Saturday, May 19, 2012


I received my student evaluations for the Spring semester on Wednesday. I've never been a huge fan of student evals--generally, when I get them, I tend simply to feel depressed for a few days. Much like the worst internet trolls, some students seem to take the anonymity of student evals as a challenge to craft as many wounding statements as possible, attacks that are often out of all proportion to the class and their engagement with it. I've had students question my intelligence, abilities, dedication, biases, and sexual orientation on evals, often under the guise of offering helpful or constructive feedback. What's more, these students' comments are clearly meant to be deliberately and flagrantly provocative, an attempt to somehow "get even" for their performance in class/their lack of interest/engagement with the subject. Without fail, there are students who complain about having to write in a composition class, of having to read new--and at times challenging--material in a literature class, of not being entertained every single second of the semester by my teaching. In some ways, the worst comments are the ones about being graded too harshly--as someone who is keenly aware of grade inflation (and who often feels caught in an impossible position between contributing to this inflation and sticking to certain standards/principles in a way that is unfair to students given the inflated grades they might otherwise receive), I often have to bury my face in my hands when I think about all the compromises I made while grading after reading those comments.

For many, the response to all this might be "Oh well. Grow some thicker skin and get over it." However, it's precisely this attitude that contributes to the reason that I don't find student evaluations helpful. There are times when students can offer valuable and constructive feedback--I've learned that there are situations in which I haven't made my own position relative to a reading clear and have been accused (unfairly) of bias and I've dropped or used more frequently some activities because of student feedback--but for the most part, student evaluations are not set up to benefit either the student or the teacher. In fact, I would go a step further and claim that student evals are, at their most fundamental level, anti-teacher. They are a prime example of neoliberal management practices and corporatization of education masquerading as "student-centred" learning. Ultimately, student evals (at least as they are currently set up--and this is across the various educational institutions in which I've taught or been a student) are less reflections of the effectiveness of various educational practices and strategies, and more customer satisfaction surveys. The evals encourage the worst kind of self-consciousness and surveillance on the part of teachers at the same time that they set up the university as a company whose product must meet the demands (grades) of the consumer (student) at all costs. What's more, the process of student evals fails to make clear to students the purpose behind the surveys, requiring teachers both to supply the context and to perform certain ideological manoeuvres.*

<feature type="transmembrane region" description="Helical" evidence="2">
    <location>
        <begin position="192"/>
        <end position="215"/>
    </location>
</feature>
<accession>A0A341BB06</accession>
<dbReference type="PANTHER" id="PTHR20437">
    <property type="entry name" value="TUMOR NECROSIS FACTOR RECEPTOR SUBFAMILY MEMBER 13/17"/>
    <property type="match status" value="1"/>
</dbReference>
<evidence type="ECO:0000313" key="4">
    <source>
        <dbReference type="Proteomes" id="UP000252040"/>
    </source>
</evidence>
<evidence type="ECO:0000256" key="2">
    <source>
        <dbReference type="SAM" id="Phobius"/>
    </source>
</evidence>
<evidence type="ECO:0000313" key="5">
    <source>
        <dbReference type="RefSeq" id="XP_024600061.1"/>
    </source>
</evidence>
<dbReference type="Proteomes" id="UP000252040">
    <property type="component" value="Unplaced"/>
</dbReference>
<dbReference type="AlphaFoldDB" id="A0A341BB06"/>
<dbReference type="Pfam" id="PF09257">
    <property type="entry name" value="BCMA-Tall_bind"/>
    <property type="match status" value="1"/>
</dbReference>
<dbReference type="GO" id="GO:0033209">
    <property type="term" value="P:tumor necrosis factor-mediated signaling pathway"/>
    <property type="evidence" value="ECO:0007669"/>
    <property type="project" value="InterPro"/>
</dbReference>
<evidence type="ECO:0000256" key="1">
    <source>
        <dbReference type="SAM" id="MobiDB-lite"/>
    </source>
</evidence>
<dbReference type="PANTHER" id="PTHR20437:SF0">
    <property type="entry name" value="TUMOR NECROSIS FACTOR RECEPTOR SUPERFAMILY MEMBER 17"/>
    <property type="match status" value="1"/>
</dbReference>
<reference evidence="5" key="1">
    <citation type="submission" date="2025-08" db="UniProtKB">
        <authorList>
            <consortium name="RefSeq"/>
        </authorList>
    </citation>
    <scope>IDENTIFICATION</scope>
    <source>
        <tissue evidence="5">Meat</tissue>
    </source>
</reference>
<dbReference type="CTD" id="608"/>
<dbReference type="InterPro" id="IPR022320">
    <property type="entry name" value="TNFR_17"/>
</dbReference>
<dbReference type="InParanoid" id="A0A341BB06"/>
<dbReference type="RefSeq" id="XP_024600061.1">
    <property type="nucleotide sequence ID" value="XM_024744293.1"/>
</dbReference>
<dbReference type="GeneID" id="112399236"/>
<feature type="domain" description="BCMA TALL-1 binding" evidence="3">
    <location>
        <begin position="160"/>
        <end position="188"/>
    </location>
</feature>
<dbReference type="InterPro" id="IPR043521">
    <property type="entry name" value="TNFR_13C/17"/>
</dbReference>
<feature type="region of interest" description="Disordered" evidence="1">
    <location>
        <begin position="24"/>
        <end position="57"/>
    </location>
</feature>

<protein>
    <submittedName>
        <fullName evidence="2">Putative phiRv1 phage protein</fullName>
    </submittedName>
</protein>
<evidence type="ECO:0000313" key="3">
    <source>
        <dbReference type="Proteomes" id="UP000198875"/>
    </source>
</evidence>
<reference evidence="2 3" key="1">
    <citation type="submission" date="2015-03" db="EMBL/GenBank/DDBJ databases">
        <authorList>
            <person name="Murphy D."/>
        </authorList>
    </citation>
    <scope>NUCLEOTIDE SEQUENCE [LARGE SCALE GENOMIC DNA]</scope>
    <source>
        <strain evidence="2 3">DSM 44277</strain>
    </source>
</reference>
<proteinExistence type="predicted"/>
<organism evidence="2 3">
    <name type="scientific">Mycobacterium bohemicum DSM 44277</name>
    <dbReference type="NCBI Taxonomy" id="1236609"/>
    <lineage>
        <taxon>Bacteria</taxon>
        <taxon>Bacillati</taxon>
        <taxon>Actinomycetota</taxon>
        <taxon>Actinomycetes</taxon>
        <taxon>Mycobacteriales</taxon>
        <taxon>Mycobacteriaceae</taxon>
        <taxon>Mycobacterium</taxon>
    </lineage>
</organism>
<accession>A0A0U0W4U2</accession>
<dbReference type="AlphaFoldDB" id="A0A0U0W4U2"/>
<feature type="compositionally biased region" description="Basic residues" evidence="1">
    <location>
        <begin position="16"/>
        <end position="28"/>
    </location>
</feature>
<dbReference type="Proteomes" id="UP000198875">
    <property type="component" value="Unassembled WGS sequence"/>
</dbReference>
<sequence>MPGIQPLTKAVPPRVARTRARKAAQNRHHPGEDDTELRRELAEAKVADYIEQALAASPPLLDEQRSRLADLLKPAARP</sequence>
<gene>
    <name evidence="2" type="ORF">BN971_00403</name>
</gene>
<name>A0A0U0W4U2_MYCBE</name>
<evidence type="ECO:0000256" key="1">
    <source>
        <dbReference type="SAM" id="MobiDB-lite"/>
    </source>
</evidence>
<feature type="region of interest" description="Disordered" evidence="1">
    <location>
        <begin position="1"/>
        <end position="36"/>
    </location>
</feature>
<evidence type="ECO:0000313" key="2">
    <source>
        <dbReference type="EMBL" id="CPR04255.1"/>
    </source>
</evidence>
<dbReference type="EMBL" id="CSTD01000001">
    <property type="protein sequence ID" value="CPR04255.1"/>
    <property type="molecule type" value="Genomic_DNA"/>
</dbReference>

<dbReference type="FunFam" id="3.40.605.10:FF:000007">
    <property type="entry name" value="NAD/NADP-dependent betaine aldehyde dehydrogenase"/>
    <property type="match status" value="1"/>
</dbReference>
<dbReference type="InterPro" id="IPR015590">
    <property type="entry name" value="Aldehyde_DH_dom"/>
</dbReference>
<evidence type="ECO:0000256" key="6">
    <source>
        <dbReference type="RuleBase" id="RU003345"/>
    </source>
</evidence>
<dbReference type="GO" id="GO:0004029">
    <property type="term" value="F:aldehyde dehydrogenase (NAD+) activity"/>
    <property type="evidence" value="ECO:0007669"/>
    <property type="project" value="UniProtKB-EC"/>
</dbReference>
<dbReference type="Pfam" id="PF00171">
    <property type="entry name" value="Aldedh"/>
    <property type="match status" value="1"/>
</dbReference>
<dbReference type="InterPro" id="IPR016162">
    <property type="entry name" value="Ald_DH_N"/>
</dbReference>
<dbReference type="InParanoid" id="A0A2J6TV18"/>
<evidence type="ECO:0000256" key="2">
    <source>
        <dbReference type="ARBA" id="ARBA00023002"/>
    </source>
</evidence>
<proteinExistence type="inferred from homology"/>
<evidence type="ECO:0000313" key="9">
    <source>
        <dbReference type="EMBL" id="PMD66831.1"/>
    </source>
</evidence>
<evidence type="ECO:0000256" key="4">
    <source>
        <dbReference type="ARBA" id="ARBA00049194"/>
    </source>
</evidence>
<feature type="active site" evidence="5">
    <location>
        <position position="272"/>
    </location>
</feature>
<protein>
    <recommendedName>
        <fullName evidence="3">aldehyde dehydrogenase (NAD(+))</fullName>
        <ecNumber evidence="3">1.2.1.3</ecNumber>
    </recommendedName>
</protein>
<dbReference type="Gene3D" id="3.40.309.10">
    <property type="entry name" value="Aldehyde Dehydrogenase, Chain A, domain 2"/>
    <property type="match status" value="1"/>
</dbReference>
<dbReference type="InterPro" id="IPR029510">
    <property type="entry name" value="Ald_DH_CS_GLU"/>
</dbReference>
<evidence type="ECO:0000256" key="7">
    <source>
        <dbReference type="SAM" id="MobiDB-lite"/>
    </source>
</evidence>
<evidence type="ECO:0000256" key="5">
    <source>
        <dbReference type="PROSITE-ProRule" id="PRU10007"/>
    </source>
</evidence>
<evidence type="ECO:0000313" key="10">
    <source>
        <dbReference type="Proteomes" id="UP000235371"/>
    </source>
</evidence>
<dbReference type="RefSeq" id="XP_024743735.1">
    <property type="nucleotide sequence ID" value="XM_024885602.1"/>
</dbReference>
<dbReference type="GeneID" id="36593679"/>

While the goal of offering students the chance to speak to the quality of instruction they are receiving is laudable--this basic principle, at least, is student-centred--student evals (in their current format) do not ask students to evaluate the quality of instruction. Or rather, they do so while neither requiring that students understand what it is that they are evaluating nor monitoring the students' ability to perform this evaluation effectively (or at all).  Perhaps the biggest problem in this regard is the inability to separate the student's grade in the class from his/her evaluation of the class. That is, the evals are framed in such a way that the student's grade--both the grade he/she expects to receive in the class the grade he/she "deserves" in the class (which is almost always an A or A-, with some B+ and Bs across the class, but rarely any Cs, Ds, or Fs)--is the entry point into the survey. Having established what you "should" get in the class, what was the class like in getting you that grade? In many cases, whether an individual student received an A, B, or C is of little importance when evaluating the effectiveness of instruction. While it would be wonderful if every student in the class received an A, there is little chance of that happening (if nothing else, chance would get in the way--students get sick or distracted, they procrastinate and produce lower quality work than they are capable of producing, they develop skills at different rates, etc.). However, if an instructor does his/her best to provide students with the opportunity to succeed (read here as developing the skills that he/she is expected to gain from that class) and students are able to take advantage of those opportunities, the instruction has been effective, regardless of the outcome (in terms of grade) of the individual student.

Of course, much of this depends on student effort, as well, which student evals are unable to measure in any serious or effective way. Though there are questions that attempt to quantify the student's effort and engagement--the hours per week devoted to the class and the student's own evaluation of his/her effort in this class as compared to his/her other classes--this causes two related problems. First, these questions are rarely the catalyst for self-reflection (perhaps I found the instruction effective/ineffective because of my level of engagement with the material) and thus students who put forth minimal effort are likely to attribute this lack of engagement (rightly or wrongly) to the effectiveness of instruction (even when this is unfair to the teacher). Second, it encourages the myth that effort is the only quality on which students should be evaluated. I find the second problem particularly difficult to deal with in the classroom. While I appreciate that students can work very hard and still produce substandard material (especially in a composition course), I do not see the value in awarding grades to students for excellent effort that should reflect an evaluation of excellent quality work.** If the theory is that rewarding effort will encourage the student to continue to put forth similar effort, I would counter by saying that I think students should learn to develop intrinsic motivation out of a desire to gain the most from their education. When a majority of students tell me that when taking courses outside of their major they do not try (and have no motivation to try), I do not feel that rewarding effort in my classes (largely taken by non-majors) is a particularly productive method of reinforcing behaviour.